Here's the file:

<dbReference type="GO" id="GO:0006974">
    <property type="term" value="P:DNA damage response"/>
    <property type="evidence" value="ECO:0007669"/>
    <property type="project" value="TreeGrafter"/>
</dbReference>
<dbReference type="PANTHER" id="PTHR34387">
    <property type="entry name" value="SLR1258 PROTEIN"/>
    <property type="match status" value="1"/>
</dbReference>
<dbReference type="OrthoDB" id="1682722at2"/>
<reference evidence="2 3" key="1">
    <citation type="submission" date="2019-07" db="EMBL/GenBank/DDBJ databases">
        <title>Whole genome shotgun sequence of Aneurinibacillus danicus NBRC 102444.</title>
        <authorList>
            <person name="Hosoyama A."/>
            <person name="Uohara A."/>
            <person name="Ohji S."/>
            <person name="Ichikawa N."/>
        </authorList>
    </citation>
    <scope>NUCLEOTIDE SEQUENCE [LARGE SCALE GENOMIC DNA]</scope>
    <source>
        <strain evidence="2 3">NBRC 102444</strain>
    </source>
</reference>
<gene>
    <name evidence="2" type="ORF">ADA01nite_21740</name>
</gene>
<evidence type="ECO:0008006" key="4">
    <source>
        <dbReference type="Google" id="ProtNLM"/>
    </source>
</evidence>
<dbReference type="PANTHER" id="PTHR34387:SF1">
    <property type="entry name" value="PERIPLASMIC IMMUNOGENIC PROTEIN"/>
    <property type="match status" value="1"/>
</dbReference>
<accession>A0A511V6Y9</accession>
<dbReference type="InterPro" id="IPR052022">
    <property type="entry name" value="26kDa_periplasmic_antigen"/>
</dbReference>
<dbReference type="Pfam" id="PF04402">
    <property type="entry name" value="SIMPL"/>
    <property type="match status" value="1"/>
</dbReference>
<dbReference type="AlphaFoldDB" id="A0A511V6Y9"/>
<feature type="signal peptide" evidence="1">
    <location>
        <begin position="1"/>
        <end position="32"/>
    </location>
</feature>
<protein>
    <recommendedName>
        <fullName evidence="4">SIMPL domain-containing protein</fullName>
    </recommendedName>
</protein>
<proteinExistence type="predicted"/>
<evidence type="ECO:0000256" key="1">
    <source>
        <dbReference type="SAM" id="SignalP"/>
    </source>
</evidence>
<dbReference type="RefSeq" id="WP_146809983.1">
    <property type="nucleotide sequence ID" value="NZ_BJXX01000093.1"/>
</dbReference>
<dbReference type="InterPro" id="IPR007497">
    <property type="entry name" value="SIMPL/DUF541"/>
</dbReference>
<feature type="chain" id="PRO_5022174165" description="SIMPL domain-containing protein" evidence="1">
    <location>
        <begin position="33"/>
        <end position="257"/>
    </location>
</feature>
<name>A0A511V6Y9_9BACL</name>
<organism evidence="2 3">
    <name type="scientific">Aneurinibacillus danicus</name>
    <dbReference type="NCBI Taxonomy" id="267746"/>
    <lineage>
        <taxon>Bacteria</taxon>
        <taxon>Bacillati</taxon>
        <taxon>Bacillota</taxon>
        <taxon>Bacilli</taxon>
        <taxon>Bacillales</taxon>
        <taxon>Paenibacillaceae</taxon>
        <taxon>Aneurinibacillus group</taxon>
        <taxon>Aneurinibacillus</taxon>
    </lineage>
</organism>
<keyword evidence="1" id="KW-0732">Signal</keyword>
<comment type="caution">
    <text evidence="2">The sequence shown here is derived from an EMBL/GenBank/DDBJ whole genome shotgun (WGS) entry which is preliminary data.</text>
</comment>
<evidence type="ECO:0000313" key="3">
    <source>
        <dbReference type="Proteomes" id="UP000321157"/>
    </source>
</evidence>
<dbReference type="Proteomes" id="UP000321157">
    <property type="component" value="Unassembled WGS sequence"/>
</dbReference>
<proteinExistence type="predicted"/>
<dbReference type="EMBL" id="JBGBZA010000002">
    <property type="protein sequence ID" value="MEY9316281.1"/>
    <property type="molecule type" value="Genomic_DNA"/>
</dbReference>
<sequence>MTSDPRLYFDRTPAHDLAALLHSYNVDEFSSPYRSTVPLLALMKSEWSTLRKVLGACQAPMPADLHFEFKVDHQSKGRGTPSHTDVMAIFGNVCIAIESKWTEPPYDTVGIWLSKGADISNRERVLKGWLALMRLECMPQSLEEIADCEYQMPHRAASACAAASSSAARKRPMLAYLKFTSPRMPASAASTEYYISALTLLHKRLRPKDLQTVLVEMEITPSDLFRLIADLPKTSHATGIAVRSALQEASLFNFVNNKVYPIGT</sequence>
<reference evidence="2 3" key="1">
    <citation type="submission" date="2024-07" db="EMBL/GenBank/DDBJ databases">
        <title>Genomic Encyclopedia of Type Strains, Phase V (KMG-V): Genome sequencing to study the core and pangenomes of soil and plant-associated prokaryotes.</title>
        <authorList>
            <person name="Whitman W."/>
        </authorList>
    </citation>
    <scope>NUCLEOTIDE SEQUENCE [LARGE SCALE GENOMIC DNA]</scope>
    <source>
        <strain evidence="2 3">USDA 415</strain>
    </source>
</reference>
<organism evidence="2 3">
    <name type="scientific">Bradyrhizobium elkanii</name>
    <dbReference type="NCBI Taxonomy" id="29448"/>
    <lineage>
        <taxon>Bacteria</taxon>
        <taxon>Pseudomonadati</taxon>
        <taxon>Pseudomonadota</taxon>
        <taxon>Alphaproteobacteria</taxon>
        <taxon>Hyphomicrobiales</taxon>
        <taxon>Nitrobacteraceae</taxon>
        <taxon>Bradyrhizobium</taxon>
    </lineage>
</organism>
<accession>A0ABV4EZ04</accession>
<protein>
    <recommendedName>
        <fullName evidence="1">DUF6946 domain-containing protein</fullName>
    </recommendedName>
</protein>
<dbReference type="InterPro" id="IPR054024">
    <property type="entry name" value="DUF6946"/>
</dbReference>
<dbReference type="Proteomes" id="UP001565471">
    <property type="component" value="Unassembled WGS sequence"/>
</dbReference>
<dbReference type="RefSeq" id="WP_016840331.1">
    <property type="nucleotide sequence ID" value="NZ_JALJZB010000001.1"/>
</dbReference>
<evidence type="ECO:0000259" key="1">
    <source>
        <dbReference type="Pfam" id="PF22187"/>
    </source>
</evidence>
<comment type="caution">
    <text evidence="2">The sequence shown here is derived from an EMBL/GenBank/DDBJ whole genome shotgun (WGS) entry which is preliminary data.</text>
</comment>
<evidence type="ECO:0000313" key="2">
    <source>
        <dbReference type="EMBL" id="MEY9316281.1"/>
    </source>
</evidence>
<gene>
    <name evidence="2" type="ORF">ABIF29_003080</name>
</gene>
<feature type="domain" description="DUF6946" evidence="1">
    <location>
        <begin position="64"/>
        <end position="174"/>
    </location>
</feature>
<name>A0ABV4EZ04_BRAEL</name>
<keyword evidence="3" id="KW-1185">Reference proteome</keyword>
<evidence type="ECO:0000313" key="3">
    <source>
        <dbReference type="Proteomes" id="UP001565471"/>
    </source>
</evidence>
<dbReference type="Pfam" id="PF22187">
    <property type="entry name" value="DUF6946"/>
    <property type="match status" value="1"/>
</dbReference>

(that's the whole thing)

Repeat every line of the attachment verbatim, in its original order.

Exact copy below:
<dbReference type="GO" id="GO:0006974">
    <property type="term" value="P:DNA damage response"/>
    <property type="evidence" value="ECO:0007669"/>
    <property type="project" value="TreeGrafter"/>
</dbReference>
<dbReference type="PANTHER" id="PTHR34387">
    <property type="entry name" value="SLR1258 PROTEIN"/>
    <property type="match status" value="1"/>
</dbReference>
<dbReference type="OrthoDB" id="1682722at2"/>
<reference evidence="2 3" key="1">
    <citation type="submission" date="2019-07" db="EMBL/GenBank/DDBJ databases">
        <title>Whole genome shotgun sequence of Aneurinibacillus danicus NBRC 102444.</title>
        <authorList>
            <person name="Hosoyama A."/>
            <person name="Uohara A."/>
            <person name="Ohji S."/>
            <person name="Ichikawa N."/>
        </authorList>
    </citation>
    <scope>NUCLEOTIDE SEQUENCE [LARGE SCALE GENOMIC DNA]</scope>
    <source>
        <strain evidence="2 3">NBRC 102444</strain>
    </source>
</reference>
<gene>
    <name evidence="2" type="ORF">ADA01nite_21740</name>
</gene>
<evidence type="ECO:0008006" key="4">
    <source>
        <dbReference type="Google" id="ProtNLM"/>
    </source>
</evidence>
<dbReference type="PANTHER" id="PTHR34387:SF1">
    <property type="entry name" value="PERIPLASMIC IMMUNOGENIC PROTEIN"/>
    <property type="match status" value="1"/>
</dbReference>
<accession>A0A511V6Y9</accession>
<dbReference type="InterPro" id="IPR052022">
    <property type="entry name" value="26kDa_periplasmic_antigen"/>
</dbReference>
<dbReference type="Pfam" id="PF04402">
    <property type="entry name" value="SIMPL"/>
    <property type="match status" value="1"/>
</dbReference>
<dbReference type="AlphaFoldDB" id="A0A511V6Y9"/>
<feature type="signal peptide" evidence="1">
    <location>
        <begin position="1"/>
        <end position="32"/>
    </location>
</feature>
<protein>
    <recommendedName>
        <fullName evidence="4">SIMPL domain-containing protein</fullName>
    </recommendedName>
</protein>
<proteinExistence type="predicted"/>
<evidence type="ECO:0000256" key="1">
    <source>
        <dbReference type="SAM" id="SignalP"/>
    </source>
</evidence>
<dbReference type="RefSeq" id="WP_146809983.1">
    <property type="nucleotide sequence ID" value="NZ_BJXX01000093.1"/>
</dbReference>
<dbReference type="InterPro" id="IPR007497">
    <property type="entry name" value="SIMPL/DUF541"/>
</dbReference>
<feature type="chain" id="PRO_5022174165" description="SIMPL domain-containing protein" evidence="1">
    <location>
        <begin position="33"/>
        <end position="257"/>
    </location>
</feature>
<name>A0A511V6Y9_9BACL</name>
<organism evidence="2 3">
    <name type="scientific">Aneurinibacillus danicus</name>
    <dbReference type="NCBI Taxonomy" id="267746"/>
    <lineage>
        <taxon>Bacteria</taxon>
        <taxon>Bacillati</taxon>
        <taxon>Bacillota</taxon>
        <taxon>Bacilli</taxon>
        <taxon>Bacillales</taxon>
        <taxon>Paenibacillaceae</taxon>
        <taxon>Aneurinibacillus group</taxon>
        <taxon>Aneurinibacillus</taxon>
    </lineage>
</organism>
<keyword evidence="1" id="KW-0732">Signal</keyword>
<comment type="caution">
    <text evidence="2">The sequence shown here is derived from an EMBL/GenBank/DDBJ whole genome shotgun (WGS) entry which is preliminary data.</text>
</comment>
<evidence type="ECO:0000313" key="3">
    <source>
        <dbReference type="Proteomes" id="UP000321157"/>
    </source>
</evidence>
<dbReference type="Proteomes" id="UP000321157">
    <property type="component" value="Unassembled WGS sequence"/>
</dbReference>
<proteinExistence type="predicted"/>
<dbReference type="EMBL" id="JBGBZA010000002">
    <property type="protein sequence ID" value="MEY9316281.1"/>
    <property type="molecule type" value="Genomic_DNA"/>
</dbReference>
<sequence>MTSDPRLYFDRTPAHDLAALLHSYNVDEFSSPYRSTVPLLALMKSEWSTLRKVLGACQAPMPADLHFEFKVDHQSKGRGTPSHTDVMAIFGNVCIAIESKWTEPPYDTVGIWLSKGADISNRERVLKGWLALMRLECMPQSLEEIADCEYQMPHRAASACAAASSSAARKRPMLAYLKFTSPRMPASAASTEYYISALTLLHKRLRPKDLQTVLVEMEITPSDLFRLIADLPKTSHATGIAVRSALQEASLFNFVNNKVYPIGT</sequence>
<reference evidence="2 3" key="1">
    <citation type="submission" date="2024-07" db="EMBL/GenBank/DDBJ databases">
        <title>Genomic Encyclopedia of Type Strains, Phase V (KMG-V): Genome sequencing to study the core and pangenomes of soil and plant-associated prokaryotes.</title>
        <authorList>
            <person name="Whitman W."/>
        </authorList>
    </citation>
    <scope>NUCLEOTIDE SEQUENCE [LARGE SCALE GENOMIC DNA]</scope>
    <source>
        <strain evidence="2 3">USDA 415</strain>
    </source>
</reference>
<organism evidence="2 3">
    <name type="scientific">Bradyrhizobium elkanii</name>
    <dbReference type="NCBI Taxonomy" id="29448"/>
    <lineage>
        <taxon>Bacteria</taxon>
        <taxon>Pseudomonadati</taxon>
        <taxon>Pseudomonadota</taxon>
        <taxon>Alphaproteobacteria</taxon>
        <taxon>Hyphomicrobiales</taxon>
        <taxon>Nitrobacteraceae</taxon>
        <taxon>Bradyrhizobium</taxon>
    </lineage>
</organism>
<accession>A0ABV4EZ04</accession>
<protein>
    <recommendedName>
        <fullName evidence="1">DUF6946 domain-containing protein</fullName>
    </recommendedName>
</protein>
<dbReference type="InterPro" id="IPR054024">
    <property type="entry name" value="DUF6946"/>
</dbReference>
<dbReference type="Proteomes" id="UP001565471">
    <property type="component" value="Unassembled WGS sequence"/>
</dbReference>
<dbReference type="RefSeq" id="WP_016840331.1">
    <property type="nucleotide sequence ID" value="NZ_JALJZB010000001.1"/>
</dbReference>
<evidence type="ECO:0000259" key="1">
    <source>
        <dbReference type="Pfam" id="PF22187"/>
    </source>
</evidence>
<comment type="caution">
    <text evidence="2">The sequence shown here is derived from an EMBL/GenBank/DDBJ whole genome shotgun (WGS) entry which is preliminary data.</text>
</comment>
<evidence type="ECO:0000313" key="2">
    <source>
        <dbReference type="EMBL" id="MEY9316281.1"/>
    </source>
</evidence>
<gene>
    <name evidence="2" type="ORF">ABIF29_003080</name>
</gene>
<feature type="domain" description="DUF6946" evidence="1">
    <location>
        <begin position="64"/>
        <end position="174"/>
    </location>
</feature>
<name>A0ABV4EZ04_BRAEL</name>
<keyword evidence="3" id="KW-1185">Reference proteome</keyword>
<evidence type="ECO:0000313" key="3">
    <source>
        <dbReference type="Proteomes" id="UP001565471"/>
    </source>
</evidence>
<dbReference type="Pfam" id="PF22187">
    <property type="entry name" value="DUF6946"/>
    <property type="match status" value="1"/>
</dbReference>